In between, there is ample scope for things to go wrong. Here are a few of the issues that can arise:

  • The cover illustration is unusable. This can easily happen if only a thumbnail cover image was produced at the design stage and the low-resolution illustration supplied by the author was good enough for that but not for the real cover. The catalogue, for instance, may only need a cover image that is about 33 x 50 mm whereas more likely the final cover will be 152 x 228 mm (6″ x 9″) in size.
  • There is a disconnect between cover and contents. A schism between the cover and page design is not really acceptable (e.g., elaborate, ornate script on the outside with severe, clinical type inside) but it happens, and it need not matter. More problematic is if (say) the author’s name is written one way on the cover, another way inside. Or (heaven forbid) misspelt. Likewise, if one of the editors drops out and the cover designer isn’t informed.
  • The spine width is wrong. Another disconnect. The final extent of the book determines the spine width. If the total number of pages change, then the spine width needs adjusting (no problem – just needs to be communicated).
  • The cover illustration isn’t credited. Another disconnect. A cover photo credit perhaps should always go on the cover but this isn’t always possible or appropriate. But if the credit then fails to appear inside (in the list of illustrations) then there may be an unhappy copyright holder to deal with long after the book has been printed.
  • The back-cover text is too long or too short. The blurb written for the catalogue will probably be shorter than that on the back cover. Indeed, new text should really be written but it can easily happen that the catalogue text is recycled. Also, there may be an endorsement to be added (but which hasn’t yet been received from the fine folk in Editorial).
  • The author hates the cover. The cover image used in the catalogue wasn’t to the author’s taste but s/he was pacified with the assurance “Don’t worry, we’ll do something better later”. Later has now arrived and the author is still unhappy.

No, not simple matters at all, and hardly frivolous.


Once upon a time, covers were designed and created on huge pasteboards. No more. Everything is digital, everything delivered as a PDF file – in other words, in the same way as the inside pages of the book. Among other advantages, this allows authors to participate in the cover proofing process (if allowed by their publisher). But more about that later.

And that is the design and typesetting section finished. Next post, I move on to the proofing stage.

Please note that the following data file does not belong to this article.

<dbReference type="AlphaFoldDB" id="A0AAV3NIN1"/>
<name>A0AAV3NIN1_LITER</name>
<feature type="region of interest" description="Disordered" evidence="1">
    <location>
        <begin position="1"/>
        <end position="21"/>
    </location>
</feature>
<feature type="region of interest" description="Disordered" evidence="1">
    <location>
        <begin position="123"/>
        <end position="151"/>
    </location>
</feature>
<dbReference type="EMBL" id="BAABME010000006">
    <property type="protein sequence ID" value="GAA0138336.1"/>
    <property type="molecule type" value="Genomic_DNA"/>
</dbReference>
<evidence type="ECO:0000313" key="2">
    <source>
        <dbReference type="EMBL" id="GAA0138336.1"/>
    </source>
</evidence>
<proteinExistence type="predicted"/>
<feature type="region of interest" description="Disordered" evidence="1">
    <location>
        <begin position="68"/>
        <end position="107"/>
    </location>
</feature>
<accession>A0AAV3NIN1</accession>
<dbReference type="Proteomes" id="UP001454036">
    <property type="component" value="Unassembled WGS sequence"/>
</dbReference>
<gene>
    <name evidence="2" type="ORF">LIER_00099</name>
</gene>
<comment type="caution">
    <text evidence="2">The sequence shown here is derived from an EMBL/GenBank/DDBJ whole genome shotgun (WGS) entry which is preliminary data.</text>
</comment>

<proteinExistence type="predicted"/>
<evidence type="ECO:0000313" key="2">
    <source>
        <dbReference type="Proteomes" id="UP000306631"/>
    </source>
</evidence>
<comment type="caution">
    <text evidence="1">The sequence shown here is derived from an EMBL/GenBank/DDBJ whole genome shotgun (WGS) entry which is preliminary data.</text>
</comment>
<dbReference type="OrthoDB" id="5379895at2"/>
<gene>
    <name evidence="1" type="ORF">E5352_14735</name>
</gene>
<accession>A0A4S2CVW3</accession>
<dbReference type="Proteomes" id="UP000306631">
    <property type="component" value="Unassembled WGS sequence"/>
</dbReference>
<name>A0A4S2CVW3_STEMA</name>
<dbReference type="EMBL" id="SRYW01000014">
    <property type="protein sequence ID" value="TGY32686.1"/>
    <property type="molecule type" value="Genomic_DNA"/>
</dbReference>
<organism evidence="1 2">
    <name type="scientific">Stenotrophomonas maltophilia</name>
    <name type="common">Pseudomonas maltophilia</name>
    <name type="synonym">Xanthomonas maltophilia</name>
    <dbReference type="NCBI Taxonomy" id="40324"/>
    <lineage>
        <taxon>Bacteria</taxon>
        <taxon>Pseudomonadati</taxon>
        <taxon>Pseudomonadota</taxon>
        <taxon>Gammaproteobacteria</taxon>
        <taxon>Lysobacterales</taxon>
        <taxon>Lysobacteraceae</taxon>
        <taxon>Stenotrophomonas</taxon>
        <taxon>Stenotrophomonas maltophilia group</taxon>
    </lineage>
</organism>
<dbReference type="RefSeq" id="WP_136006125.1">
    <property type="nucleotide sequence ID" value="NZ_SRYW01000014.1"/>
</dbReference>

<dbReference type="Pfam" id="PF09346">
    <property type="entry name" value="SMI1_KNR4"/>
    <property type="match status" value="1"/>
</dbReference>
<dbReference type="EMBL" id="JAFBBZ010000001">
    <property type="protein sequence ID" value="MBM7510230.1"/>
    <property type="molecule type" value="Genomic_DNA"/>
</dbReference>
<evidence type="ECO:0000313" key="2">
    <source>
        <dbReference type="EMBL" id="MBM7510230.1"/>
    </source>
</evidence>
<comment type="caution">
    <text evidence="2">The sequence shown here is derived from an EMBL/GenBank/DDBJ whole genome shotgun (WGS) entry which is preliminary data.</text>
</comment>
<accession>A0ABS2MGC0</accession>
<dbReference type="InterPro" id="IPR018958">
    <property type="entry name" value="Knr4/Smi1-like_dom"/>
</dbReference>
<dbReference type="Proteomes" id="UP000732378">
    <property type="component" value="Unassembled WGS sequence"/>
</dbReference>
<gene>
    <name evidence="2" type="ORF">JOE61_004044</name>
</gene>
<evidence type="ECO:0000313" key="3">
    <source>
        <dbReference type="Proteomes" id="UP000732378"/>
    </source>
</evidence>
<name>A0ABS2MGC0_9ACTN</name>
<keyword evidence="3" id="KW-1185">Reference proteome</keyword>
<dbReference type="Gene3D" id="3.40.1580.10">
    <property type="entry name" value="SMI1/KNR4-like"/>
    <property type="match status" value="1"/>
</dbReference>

(Post #22 of the Design & Typesetting section of a lengthy series on the book production process, the first post of which is here.)

Typesetting phases and outputs

12 February 2010

For the last two weeks, I have been blithely discussing what typesetting is and the issues relating to it but without actually describing what is produced. Time for a short overview before we move on a new thread of posts, on the proofing process.

A duet

Typesetting is not a single event in the production of the book pages; rather, it is a multi-phased process and one interwoven with that for the proofing of the book. In a sense, one could look at typesetting and proofing as a duet sung by a tenor and soprano.

Their ‘performance’ looks somewhat like this (but note that approaches do vary between presses):

  • Initial typesetting
  • Output of first proofs
  • First proofing
  • Completion of typesetting
  • Output of second (often the ‘final’) proofs
  • Second (or ‘final’) proofing and indexing
  • Output of print-ready copy
  • Final-copy check
  • Delivery of print files to the printer

Let’s look at the initial typesetting, its completion and briefly at how the proofs are output. More detailed descriptions of each of the proofing phases shall follow in my next thread of posts on proofing.

In addition, also required (and not mentioned above) is typesetting of the cover/jacket (more about that in my next post).

Initial typesetting

Practices differ between typesetters and another major factor is which typesetting software is used. However, likely steps are as follows:

  1. Finalization of the page design (as discussed here).
  2. Creation of typesetting documents meeting the design specification.
  3. Conversion of those input files not conforming to the page design/software requirements (e.g. image files changed from colour to monochrome and from JPEG to TIFF format).
  4. Marking up of text files with consistent paragraph styles that match those defined in the destination typesetting documents.
  5. Import and placing of text files in the typesetting documents.
  6. Assignment of paragraph and character styles to the text and any tables (or, if already done at step #4, then fine-tuning of styles).
  7. Import and placing of any image files in the typesetting documents (often this step is left until completion of typesetting).
  8. Generation of first proofs.

Proofing output

Not too many years ago, when typesetting was done on specialist machines, the initial proofs were output in galley form, i.e. as continuous text without any page breaks marked and printed out on what looked like giant-sized toilet paper. As the layout was finalized, the book would be paginated, subsequent proofs clearly showing the page breaks. These proofs, too, could be printed on long galleys or guillotined into their individual pages.